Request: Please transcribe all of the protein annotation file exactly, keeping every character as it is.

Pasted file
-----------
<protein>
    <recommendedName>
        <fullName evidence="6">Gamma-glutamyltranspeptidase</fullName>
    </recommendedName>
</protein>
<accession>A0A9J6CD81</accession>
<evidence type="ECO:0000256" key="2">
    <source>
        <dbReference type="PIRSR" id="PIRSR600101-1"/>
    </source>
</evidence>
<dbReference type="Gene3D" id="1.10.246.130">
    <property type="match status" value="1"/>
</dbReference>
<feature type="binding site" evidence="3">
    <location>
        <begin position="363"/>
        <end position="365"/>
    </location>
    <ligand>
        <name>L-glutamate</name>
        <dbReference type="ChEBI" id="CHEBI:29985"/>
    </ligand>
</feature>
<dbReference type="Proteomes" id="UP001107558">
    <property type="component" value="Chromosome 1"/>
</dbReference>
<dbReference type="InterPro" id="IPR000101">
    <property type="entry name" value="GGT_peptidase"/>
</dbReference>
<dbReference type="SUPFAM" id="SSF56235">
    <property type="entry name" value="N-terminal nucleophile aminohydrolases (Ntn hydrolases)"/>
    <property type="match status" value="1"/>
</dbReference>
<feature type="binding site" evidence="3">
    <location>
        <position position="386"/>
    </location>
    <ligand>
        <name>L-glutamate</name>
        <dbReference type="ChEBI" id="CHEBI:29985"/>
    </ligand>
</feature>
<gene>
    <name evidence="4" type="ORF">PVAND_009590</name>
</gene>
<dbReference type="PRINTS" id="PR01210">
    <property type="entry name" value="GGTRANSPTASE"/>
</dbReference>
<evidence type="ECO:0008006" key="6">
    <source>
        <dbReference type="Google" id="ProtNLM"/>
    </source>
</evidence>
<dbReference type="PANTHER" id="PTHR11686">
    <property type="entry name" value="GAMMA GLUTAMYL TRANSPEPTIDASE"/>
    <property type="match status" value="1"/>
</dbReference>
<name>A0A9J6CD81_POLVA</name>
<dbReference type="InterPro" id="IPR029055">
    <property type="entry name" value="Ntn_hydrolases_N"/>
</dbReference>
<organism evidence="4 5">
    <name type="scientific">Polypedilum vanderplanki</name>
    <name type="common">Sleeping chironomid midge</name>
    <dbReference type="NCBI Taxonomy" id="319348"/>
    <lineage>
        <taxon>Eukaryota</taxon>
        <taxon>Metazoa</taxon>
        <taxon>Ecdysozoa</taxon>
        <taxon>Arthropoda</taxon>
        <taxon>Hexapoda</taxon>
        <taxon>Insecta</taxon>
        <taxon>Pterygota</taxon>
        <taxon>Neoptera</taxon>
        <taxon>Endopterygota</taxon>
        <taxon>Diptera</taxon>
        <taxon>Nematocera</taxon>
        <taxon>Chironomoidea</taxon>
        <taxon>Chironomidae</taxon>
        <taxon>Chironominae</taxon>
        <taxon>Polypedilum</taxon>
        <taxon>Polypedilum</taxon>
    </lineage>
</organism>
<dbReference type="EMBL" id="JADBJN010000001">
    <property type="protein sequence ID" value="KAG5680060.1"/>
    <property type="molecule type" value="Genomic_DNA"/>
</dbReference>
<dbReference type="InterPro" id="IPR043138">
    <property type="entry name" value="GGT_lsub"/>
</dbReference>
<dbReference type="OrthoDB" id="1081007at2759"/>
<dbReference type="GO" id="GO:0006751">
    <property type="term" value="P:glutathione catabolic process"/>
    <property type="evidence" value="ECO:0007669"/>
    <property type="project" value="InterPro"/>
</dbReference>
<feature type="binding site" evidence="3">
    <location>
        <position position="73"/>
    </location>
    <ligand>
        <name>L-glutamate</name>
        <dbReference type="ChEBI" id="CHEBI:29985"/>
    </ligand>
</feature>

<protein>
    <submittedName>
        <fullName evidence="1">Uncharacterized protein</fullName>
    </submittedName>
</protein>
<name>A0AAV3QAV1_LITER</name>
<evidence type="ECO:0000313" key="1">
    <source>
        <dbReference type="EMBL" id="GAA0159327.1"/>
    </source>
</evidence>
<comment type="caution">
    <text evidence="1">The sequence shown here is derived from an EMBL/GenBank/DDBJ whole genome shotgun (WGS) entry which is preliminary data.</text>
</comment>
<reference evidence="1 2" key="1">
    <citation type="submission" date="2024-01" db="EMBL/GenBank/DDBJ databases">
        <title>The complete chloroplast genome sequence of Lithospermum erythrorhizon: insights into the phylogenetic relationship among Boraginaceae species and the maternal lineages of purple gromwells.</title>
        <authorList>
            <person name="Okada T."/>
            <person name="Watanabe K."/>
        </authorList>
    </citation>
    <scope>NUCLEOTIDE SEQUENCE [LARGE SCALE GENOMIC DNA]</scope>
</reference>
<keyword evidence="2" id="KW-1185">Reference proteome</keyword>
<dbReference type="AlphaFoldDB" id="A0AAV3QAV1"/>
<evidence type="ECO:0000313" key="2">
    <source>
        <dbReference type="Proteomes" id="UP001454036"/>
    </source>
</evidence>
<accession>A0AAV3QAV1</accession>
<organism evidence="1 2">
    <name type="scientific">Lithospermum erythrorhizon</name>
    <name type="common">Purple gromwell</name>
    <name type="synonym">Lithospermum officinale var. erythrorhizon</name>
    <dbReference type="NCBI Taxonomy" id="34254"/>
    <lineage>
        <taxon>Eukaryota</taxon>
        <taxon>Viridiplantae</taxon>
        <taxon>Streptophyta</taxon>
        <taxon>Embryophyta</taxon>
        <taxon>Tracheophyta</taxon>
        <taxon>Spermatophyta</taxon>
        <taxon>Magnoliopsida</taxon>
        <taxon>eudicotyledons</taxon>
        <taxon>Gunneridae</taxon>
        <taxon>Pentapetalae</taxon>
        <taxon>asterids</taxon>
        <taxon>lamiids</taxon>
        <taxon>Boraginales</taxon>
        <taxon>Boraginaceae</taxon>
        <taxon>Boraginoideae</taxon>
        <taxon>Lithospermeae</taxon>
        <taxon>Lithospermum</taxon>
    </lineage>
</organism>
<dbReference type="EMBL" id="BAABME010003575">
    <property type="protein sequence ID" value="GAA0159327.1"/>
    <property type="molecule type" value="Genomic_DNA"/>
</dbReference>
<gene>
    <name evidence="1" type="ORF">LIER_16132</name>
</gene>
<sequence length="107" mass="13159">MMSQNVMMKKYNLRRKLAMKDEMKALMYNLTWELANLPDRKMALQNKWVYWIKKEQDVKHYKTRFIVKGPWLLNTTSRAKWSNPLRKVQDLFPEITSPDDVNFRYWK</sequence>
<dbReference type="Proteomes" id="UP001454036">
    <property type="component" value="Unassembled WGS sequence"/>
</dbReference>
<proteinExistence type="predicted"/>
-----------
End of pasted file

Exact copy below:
<protein>
    <recommendedName>
        <fullName evidence="6">Gamma-glutamyltranspeptidase</fullName>
    </recommendedName>
</protein>
<accession>A0A9J6CD81</accession>
<evidence type="ECO:0000256" key="2">
    <source>
        <dbReference type="PIRSR" id="PIRSR600101-1"/>
    </source>
</evidence>
<dbReference type="Gene3D" id="1.10.246.130">
    <property type="match status" value="1"/>
</dbReference>
<feature type="binding site" evidence="3">
    <location>
        <begin position="363"/>
        <end position="365"/>
    </location>
    <ligand>
        <name>L-glutamate</name>
        <dbReference type="ChEBI" id="CHEBI:29985"/>
    </ligand>
</feature>
<dbReference type="Proteomes" id="UP001107558">
    <property type="component" value="Chromosome 1"/>
</dbReference>
<dbReference type="InterPro" id="IPR000101">
    <property type="entry name" value="GGT_peptidase"/>
</dbReference>
<dbReference type="SUPFAM" id="SSF56235">
    <property type="entry name" value="N-terminal nucleophile aminohydrolases (Ntn hydrolases)"/>
    <property type="match status" value="1"/>
</dbReference>
<feature type="binding site" evidence="3">
    <location>
        <position position="386"/>
    </location>
    <ligand>
        <name>L-glutamate</name>
        <dbReference type="ChEBI" id="CHEBI:29985"/>
    </ligand>
</feature>
<gene>
    <name evidence="4" type="ORF">PVAND_009590</name>
</gene>
<dbReference type="PRINTS" id="PR01210">
    <property type="entry name" value="GGTRANSPTASE"/>
</dbReference>
<evidence type="ECO:0008006" key="6">
    <source>
        <dbReference type="Google" id="ProtNLM"/>
    </source>
</evidence>
<dbReference type="PANTHER" id="PTHR11686">
    <property type="entry name" value="GAMMA GLUTAMYL TRANSPEPTIDASE"/>
    <property type="match status" value="1"/>
</dbReference>
<name>A0A9J6CD81_POLVA</name>
<dbReference type="InterPro" id="IPR029055">
    <property type="entry name" value="Ntn_hydrolases_N"/>
</dbReference>
<organism evidence="4 5">
    <name type="scientific">Polypedilum vanderplanki</name>
    <name type="common">Sleeping chironomid midge</name>
    <dbReference type="NCBI Taxonomy" id="319348"/>
    <lineage>
        <taxon>Eukaryota</taxon>
        <taxon>Metazoa</taxon>
        <taxon>Ecdysozoa</taxon>
        <taxon>Arthropoda</taxon>
        <taxon>Hexapoda</taxon>
        <taxon>Insecta</taxon>
        <taxon>Pterygota</taxon>
        <taxon>Neoptera</taxon>
        <taxon>Endopterygota</taxon>
        <taxon>Diptera</taxon>
        <taxon>Nematocera</taxon>
        <taxon>Chironomoidea</taxon>
        <taxon>Chironomidae</taxon>
        <taxon>Chironominae</taxon>
        <taxon>Polypedilum</taxon>
        <taxon>Polypedilum</taxon>
    </lineage>
</organism>
<dbReference type="EMBL" id="JADBJN010000001">
    <property type="protein sequence ID" value="KAG5680060.1"/>
    <property type="molecule type" value="Genomic_DNA"/>
</dbReference>
<dbReference type="InterPro" id="IPR043138">
    <property type="entry name" value="GGT_lsub"/>
</dbReference>
<dbReference type="OrthoDB" id="1081007at2759"/>
<dbReference type="GO" id="GO:0006751">
    <property type="term" value="P:glutathione catabolic process"/>
    <property type="evidence" value="ECO:0007669"/>
    <property type="project" value="InterPro"/>
</dbReference>
<feature type="binding site" evidence="3">
    <location>
        <position position="73"/>
    </location>
    <ligand>
        <name>L-glutamate</name>
        <dbReference type="ChEBI" id="CHEBI:29985"/>
    </ligand>
</feature>

<protein>
    <submittedName>
        <fullName evidence="1">Uncharacterized protein</fullName>
    </submittedName>
</protein>
<name>A0AAV3QAV1_LITER</name>
<evidence type="ECO:0000313" key="1">
    <source>
        <dbReference type="EMBL" id="GAA0159327.1"/>
    </source>
</evidence>
<comment type="caution">
    <text evidence="1">The sequence shown here is derived from an EMBL/GenBank/DDBJ whole genome shotgun (WGS) entry which is preliminary data.</text>
</comment>
<reference evidence="1 2" key="1">
    <citation type="submission" date="2024-01" db="EMBL/GenBank/DDBJ databases">
        <title>The complete chloroplast genome sequence of Lithospermum erythrorhizon: insights into the phylogenetic relationship among Boraginaceae species and the maternal lineages of purple gromwells.</title>
        <authorList>
            <person name="Okada T."/>
            <person name="Watanabe K."/>
        </authorList>
    </citation>
    <scope>NUCLEOTIDE SEQUENCE [LARGE SCALE GENOMIC DNA]</scope>
</reference>
<keyword evidence="2" id="KW-1185">Reference proteome</keyword>
<dbReference type="AlphaFoldDB" id="A0AAV3QAV1"/>
<evidence type="ECO:0000313" key="2">
    <source>
        <dbReference type="Proteomes" id="UP001454036"/>
    </source>
</evidence>
<accession>A0AAV3QAV1</accession>
<organism evidence="1 2">
    <name type="scientific">Lithospermum erythrorhizon</name>
    <name type="common">Purple gromwell</name>
    <name type="synonym">Lithospermum officinale var. erythrorhizon</name>
    <dbReference type="NCBI Taxonomy" id="34254"/>
    <lineage>
        <taxon>Eukaryota</taxon>
        <taxon>Viridiplantae</taxon>
        <taxon>Streptophyta</taxon>
        <taxon>Embryophyta</taxon>
        <taxon>Tracheophyta</taxon>
        <taxon>Spermatophyta</taxon>
        <taxon>Magnoliopsida</taxon>
        <taxon>eudicotyledons</taxon>
        <taxon>Gunneridae</taxon>
        <taxon>Pentapetalae</taxon>
        <taxon>asterids</taxon>
        <taxon>lamiids</taxon>
        <taxon>Boraginales</taxon>
        <taxon>Boraginaceae</taxon>
        <taxon>Boraginoideae</taxon>
        <taxon>Lithospermeae</taxon>
        <taxon>Lithospermum</taxon>
    </lineage>
</organism>
<dbReference type="EMBL" id="BAABME010003575">
    <property type="protein sequence ID" value="GAA0159327.1"/>
    <property type="molecule type" value="Genomic_DNA"/>
</dbReference>
<gene>
    <name evidence="1" type="ORF">LIER_16132</name>
</gene>
<sequence length="107" mass="13159">MMSQNVMMKKYNLRRKLAMKDEMKALMYNLTWELANLPDRKMALQNKWVYWIKKEQDVKHYKTRFIVKGPWLLNTTSRAKWSNPLRKVQDLFPEITSPDDVNFRYWK</sequence>
<dbReference type="Proteomes" id="UP001454036">
    <property type="component" value="Unassembled WGS sequence"/>
</dbReference>
<proteinExistence type="predicted"/>